The Hornstrandir Nature Reserve is an intrepid traveler’s paradise. I love that there are no roads in the nature reserve and that it is virtually inaccessible. The only way to venture there is by boat. Due to its remote location, it is very possible to stay there for several days without meeting another soul.
Day 3: Látrar and Latrabjarg
Látrar was a fishing village in the 19th and 20th-century. In its heyday, this once-thriving fisherman’s village was home to 120 inhabitants, but over time, people left until Látrar was abandoned by 1952. Today, travelers make the trip to Látrar to admire its abandoned homes standing in stark contrast to its awe-inspiring surroundings.
Nearby, don't miss Latrabjarg, a destination which is Iceland's largest sea cliff stretching nearly nine miles and peaking at a height of 1,447 feet. This majestic cliff's claim to fame is that it is the westernmost point in Europe and hosts Iceland's greatest concentration of seabirds. Each year, the puffin season in Latrabjarg starts from the middle of May until late August. The cliffs also make a stunning viewpoint for Aurora Borealis during Northern Lights Season, but hikers should beware as the bird cliff edges are fragile and it is a long drop to the beautiful beaches below.
A note from Yahnny
If you are driving from Reykjavik, the largest town in Iceland, to the Westfjords, it will take you about six hours to get to Latrabjarg. Fill up the tank at the rest stop called Flokalundur. From there, you will drive about 60 miles to Latrabjarg (with no gas stations on the way). If you forget to fill up, you will need to take a detour to Patreksfjordur.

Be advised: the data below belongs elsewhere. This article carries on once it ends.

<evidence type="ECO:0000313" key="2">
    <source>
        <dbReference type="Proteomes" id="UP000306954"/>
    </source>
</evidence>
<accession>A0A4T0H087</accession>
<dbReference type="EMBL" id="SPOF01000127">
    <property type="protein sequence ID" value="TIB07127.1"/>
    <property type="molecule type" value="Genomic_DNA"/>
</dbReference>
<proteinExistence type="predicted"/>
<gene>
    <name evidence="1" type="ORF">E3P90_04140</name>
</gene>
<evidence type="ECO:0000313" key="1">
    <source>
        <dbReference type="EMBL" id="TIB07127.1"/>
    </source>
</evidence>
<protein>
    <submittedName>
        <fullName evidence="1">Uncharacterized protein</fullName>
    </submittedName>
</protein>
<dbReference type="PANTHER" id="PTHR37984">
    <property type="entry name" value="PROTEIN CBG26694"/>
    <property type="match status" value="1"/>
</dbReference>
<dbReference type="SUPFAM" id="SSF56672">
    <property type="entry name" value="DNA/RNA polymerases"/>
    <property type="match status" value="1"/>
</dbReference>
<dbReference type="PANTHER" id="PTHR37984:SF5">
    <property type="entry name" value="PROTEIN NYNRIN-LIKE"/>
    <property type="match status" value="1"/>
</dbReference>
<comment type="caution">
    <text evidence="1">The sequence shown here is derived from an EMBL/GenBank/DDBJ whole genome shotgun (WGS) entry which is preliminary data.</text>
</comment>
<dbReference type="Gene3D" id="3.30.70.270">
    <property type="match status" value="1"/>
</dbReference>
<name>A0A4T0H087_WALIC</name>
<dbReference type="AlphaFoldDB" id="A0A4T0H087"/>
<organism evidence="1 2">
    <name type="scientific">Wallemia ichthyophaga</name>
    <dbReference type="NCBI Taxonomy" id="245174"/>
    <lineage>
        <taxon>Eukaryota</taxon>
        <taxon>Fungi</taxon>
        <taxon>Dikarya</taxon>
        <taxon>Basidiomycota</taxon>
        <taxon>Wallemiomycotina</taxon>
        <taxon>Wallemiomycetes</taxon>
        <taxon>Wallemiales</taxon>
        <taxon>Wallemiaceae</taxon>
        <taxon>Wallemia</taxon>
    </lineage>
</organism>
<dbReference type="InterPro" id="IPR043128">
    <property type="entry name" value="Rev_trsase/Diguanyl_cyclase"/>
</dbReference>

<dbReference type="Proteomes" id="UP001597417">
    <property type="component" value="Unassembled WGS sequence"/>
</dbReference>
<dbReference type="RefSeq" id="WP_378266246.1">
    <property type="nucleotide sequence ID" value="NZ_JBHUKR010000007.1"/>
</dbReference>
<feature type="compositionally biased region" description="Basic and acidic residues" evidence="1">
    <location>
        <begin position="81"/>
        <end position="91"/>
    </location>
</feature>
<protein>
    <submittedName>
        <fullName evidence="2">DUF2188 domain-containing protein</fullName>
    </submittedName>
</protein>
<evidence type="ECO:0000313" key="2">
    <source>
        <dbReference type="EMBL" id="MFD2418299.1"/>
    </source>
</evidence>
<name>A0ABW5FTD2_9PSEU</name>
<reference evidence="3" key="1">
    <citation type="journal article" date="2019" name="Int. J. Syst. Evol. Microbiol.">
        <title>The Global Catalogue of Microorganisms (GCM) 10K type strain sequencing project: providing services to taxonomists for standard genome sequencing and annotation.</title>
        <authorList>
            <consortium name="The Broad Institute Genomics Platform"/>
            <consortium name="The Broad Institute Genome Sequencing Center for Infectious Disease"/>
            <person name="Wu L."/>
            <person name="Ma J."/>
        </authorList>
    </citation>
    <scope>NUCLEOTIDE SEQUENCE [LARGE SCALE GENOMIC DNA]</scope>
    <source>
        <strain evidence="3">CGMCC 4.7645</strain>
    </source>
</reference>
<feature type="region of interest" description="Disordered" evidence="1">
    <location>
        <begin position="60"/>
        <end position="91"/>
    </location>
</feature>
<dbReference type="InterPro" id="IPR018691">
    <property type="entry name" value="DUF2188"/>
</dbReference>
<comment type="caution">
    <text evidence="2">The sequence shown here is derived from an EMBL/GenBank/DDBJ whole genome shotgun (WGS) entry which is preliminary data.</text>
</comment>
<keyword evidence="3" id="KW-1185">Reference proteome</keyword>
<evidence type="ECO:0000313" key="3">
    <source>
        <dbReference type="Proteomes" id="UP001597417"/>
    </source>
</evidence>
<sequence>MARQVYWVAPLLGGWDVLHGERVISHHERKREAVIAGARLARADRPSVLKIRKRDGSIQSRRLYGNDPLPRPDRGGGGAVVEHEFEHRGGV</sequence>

Day 4: Hesteyri
Considered a paradise for hikers, Hesteyri – like Látrar – was once a thriving town that was abandoned by locals in the 1950s. Today, many of the original residents still maintain their old Hesteyri homes, using them as summer getaways during Iceland’s warmer months. Like much of the Westfjords hidden gems, Hesteyri is only accessible by boat. Yet, it’s truly worth the sail to get here because once you’ve made landfall, you’ll be welcomed with idyllic hikes in a location where there are no cars or roads.
As you explore this ‘edge of the world’ town, you’ll uncover exquisite sandy beaches that are home to Harlequin Ducks. With their unique white, brown, and black patterns, these waterfowl are known to be one of the most spectacular in North America.
Near Hesteyri, you’ll also find the ruins of an old whaling station where Norwegians once processed around 12,000 barrels of whale oil between 1894 and 1915. Thankfully, Iceland has long since passed a law that protects whales in Icelandic waters, temporarily turning this whaling station into a herring processing plant before it finally shut down in 1940.
A note from Yahnny
If an Icelandic road trip isn't your thing, don't fret! The capital city of Reykjavik in Southwest Iceland has plenty to do to keep you and your adventure buddies entertained. Go sea kayaking in the Arctic Circle, and afterward, hop in the Blue Lagoon, a hot spring, to warm up.
Yahnny Adolfo San Luis